[4] But he who is joined with all the living has hope, for a living dog is better than a dead lion.
[5] For the living know that they will die, but the dead know nothing, and they have no more reward; but the memory of them is lost.
[6] Their love and their hate and their envy have already perished, and they have no more for ever any share in all that is done under the sun.

This works until the Platonists arrive with the concept of an Eternal Soul hovering over an un-animated body.
Next stop: Hellenist Structures - "Where's outhouse when you need him?" - "Yes, that body-thing has no Soul but it's there..."

John 11: 32 - 36 (RSV):

[32] Jesus answered them, "I have shown you many good works from the Father; for which of these do you stone me?"
[33] The Jews answered him, "It is not for a good work that we stone you but for blasphemy; because you, being a man, make yourself God."
[34] Jesus answered them, "Is it not written in your law, `I said, you are gods'?
[35] If he called them gods to whom the word of God came (and scripture cannot be broken),
[36] do you say of him whom the Father consecrated and sent into the world, `You are blaspheming,' because I said, `I am the Son of God'?

The Pauline Material, designed to point to the Platonic Roman Empire (of the Flavians) is at odds with the Israelite Concepts of God and Man at just this point.

Guess who won?

Charles Wilson
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Re: Top suspects that could have invented the historical Jesus?

Post by Charles Wilson » Sat Jun 27, 2020 8:11 am

Matthew 19: 16 - 2 (RSV):

[16] And behold, one came up to him, saying, "Teacher, what good deed must I do, to have eternal life?"
[17] And he said to him, "Why do you ask me about what is good? One there is who is good. If you would enter life, keep the commandments."
[18] He said to him, "Which?" And Jesus said, "You shall not kill, You shall not commit adultery, You shall not steal, You shall not bear false witness,
[19] Honor your father and mother, and, You shall love your neighbor as yourself."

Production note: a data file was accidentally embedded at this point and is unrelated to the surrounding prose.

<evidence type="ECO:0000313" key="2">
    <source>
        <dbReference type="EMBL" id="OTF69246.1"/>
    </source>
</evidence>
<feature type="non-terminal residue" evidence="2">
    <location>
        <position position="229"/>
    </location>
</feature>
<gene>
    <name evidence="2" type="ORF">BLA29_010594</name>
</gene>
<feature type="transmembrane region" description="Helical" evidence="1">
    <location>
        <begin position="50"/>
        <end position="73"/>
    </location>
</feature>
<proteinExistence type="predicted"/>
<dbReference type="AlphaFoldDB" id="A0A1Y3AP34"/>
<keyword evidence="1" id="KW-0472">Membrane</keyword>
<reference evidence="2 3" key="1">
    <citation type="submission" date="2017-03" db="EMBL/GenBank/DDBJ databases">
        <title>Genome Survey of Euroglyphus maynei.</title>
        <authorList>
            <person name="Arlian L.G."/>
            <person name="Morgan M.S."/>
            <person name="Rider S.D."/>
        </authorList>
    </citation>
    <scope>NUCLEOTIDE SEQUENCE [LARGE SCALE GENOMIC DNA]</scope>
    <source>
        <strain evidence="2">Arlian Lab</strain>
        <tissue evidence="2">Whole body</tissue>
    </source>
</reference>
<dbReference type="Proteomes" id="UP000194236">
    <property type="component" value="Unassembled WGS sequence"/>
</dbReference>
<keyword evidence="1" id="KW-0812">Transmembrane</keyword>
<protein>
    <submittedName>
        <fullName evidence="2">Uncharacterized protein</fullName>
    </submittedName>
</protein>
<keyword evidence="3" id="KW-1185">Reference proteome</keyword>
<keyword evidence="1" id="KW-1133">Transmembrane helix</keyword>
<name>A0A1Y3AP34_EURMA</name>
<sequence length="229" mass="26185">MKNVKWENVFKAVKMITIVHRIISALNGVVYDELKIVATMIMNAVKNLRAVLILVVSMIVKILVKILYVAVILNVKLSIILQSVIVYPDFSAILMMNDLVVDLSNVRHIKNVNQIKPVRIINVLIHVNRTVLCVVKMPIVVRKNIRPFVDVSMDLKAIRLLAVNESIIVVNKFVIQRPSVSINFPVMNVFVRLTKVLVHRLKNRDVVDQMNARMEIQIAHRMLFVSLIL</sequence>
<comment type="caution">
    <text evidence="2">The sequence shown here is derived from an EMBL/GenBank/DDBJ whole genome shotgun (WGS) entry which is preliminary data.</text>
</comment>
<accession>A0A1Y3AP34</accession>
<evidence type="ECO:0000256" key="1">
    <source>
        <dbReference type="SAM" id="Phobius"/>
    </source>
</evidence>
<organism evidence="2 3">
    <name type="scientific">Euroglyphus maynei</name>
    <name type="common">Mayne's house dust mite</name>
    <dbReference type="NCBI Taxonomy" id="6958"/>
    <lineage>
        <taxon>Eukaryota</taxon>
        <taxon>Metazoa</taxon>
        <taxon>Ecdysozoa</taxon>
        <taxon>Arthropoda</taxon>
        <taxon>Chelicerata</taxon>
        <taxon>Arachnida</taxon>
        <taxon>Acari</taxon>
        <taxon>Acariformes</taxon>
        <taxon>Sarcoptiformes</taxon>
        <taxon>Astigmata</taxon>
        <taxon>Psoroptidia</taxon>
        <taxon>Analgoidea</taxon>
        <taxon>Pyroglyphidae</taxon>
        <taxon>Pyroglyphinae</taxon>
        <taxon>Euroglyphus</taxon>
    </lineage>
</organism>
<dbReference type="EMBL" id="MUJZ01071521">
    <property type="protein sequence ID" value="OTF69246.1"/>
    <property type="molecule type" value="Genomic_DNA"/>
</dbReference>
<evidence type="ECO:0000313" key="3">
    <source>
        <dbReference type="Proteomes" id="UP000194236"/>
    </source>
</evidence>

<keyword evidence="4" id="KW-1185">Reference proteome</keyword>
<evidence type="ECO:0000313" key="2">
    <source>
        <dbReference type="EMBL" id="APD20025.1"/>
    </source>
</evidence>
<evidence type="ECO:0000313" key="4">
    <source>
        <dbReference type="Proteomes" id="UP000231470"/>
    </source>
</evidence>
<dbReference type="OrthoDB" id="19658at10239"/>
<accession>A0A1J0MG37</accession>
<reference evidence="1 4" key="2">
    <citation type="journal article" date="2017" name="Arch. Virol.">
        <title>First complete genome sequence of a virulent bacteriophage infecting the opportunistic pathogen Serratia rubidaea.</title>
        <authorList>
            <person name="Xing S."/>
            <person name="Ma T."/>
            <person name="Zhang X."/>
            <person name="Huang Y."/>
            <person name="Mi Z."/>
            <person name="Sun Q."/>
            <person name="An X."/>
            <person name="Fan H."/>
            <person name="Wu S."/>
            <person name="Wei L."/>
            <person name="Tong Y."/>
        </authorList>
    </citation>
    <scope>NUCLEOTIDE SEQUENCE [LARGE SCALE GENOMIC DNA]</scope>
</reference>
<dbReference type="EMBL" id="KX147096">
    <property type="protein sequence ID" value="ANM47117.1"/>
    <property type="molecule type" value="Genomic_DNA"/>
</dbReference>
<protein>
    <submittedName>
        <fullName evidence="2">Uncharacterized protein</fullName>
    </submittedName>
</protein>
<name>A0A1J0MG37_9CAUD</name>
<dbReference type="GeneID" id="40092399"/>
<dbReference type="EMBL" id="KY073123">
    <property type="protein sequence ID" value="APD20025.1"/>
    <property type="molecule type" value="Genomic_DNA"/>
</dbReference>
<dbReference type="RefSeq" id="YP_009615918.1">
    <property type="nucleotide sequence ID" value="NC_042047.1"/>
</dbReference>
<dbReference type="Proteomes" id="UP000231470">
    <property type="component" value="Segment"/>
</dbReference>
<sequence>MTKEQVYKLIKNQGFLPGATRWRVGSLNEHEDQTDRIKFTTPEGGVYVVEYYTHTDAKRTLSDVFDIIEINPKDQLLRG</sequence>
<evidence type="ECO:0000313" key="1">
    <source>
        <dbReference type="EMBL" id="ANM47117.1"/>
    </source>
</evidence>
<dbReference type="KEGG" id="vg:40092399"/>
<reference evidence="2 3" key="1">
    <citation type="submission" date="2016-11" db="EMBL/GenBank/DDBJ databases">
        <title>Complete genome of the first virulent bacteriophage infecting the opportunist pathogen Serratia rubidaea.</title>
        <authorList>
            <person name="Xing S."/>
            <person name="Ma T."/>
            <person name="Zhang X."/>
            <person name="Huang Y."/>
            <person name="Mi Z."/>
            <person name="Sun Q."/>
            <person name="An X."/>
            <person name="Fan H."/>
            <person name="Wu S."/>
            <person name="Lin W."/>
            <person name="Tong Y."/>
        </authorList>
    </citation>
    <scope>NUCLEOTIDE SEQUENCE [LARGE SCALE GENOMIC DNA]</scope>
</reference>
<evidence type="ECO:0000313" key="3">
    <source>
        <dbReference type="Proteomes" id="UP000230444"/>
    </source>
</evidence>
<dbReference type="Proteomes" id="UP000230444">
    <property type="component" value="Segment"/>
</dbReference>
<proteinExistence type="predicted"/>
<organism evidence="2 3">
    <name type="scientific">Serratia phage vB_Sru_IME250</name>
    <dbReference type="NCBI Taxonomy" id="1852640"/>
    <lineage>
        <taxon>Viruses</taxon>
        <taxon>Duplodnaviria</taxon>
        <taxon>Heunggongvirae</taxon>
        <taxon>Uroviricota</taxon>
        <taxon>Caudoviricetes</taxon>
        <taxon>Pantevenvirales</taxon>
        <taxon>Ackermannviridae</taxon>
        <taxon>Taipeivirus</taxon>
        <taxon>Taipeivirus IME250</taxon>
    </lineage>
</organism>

[20] The young man said to him, "All these I have observed; what do I still lack?"
[21] Jesus said to him, "If you would be perfect, go, sell what you possess and give to the poor, and you will have treasure in heaven; and come, follow me."
[22] When the young man heard this he went away sorrowful; for he had great possessions.

Compare to Josephus, Antiquities..., 17, 9, 6 - 7 (in part):

"...for nothing which is here accused of injustice has been done but what was derived from them as its authors; nor are those things evil in themselves, but so represented only in order to do harm to Archelaus. Such is these men's inclination to do an injury to a man that is of their kindred, their father's benefactor, and familiarity acquainted with them, and that hath ever lived in friendship with them; for that, as to this testament, it was made by the king when he was of a sound mind, and so ought to be of more authority than his former testament; and that for this reason, because Caesar is therein left to be the judge and disposer of all therein contained; and for Caesar.... Caesar will not therefore disannul the testament of a man whom he had entirely supported, of his friend and confederate, and that which is committed to him in trust to ratify; nor will Caesar's virtuous and upright disposition, which is known and uncontested through all the habitable world, imitate the wickedness of these men in condemning a king as a madman, and as having lost his reason, while he hath bequeathed the succession to a good son of his, and to one who flies to Caesar's upright determination for refuge. Nor can Herod at any time have been mistaken in his judgment about a successor, while he showed so much prudence as to submit all to Caesar's determination."

7. Now when Nicolaus had laid these things before Caesar, he ended his plea; whereupon Caesar was so obliging to Archelaus, that he raised him up when he had cast himself down at his feet, and said that he well deserved the kingdom; and he soon let them know that he was so far moved in his favor, that he would not act otherwise than his father's testament directed, and than was for the advantage of Archelaus. However, while he gave this encouragement to Archelaus to depend on him securely, he made no full determination about him; and when the assembly was broken up, he considered by himself whether he should confirm the kingdom to Archelaus, or whether he should part it among all Herod's posterity; and this because they all stood in need of much assistance to support them.

Jokes aplenty here but notice that the Josephus Passage is a good Template for the question: "What must I do to obtain Eternal Life?"

You think this is "Jesus": "There is one who is good and that is Caes---Uhhh, where was I in this conversation?"

"Ya'wanna get Eternal Life?" Become a Caesar...or get on his Recommended and Approved List. Yeah, that's it. Be a Stooge for Caesar when the Jerusalem Coup takes place and you're in Jerusalem 'n Nicholas of Damascus' brother Ptolemy carries Herod's Seal and he can verify that it's YOUR NIGHT IN THE BARREL.
****
HBO's "Chernobyl":

Legasov: I'm not good at lying.

KGB Head Charkov: Statecraft Valery, Statecraft.
***
Creating the "Jesus" character was easy. How do you get the Transcendent, Transvalued part? That's the trick.

CW
Last edited by Charles Wilson on Sat Jun 27, 2020 7:05 pm, edited 1 time in total.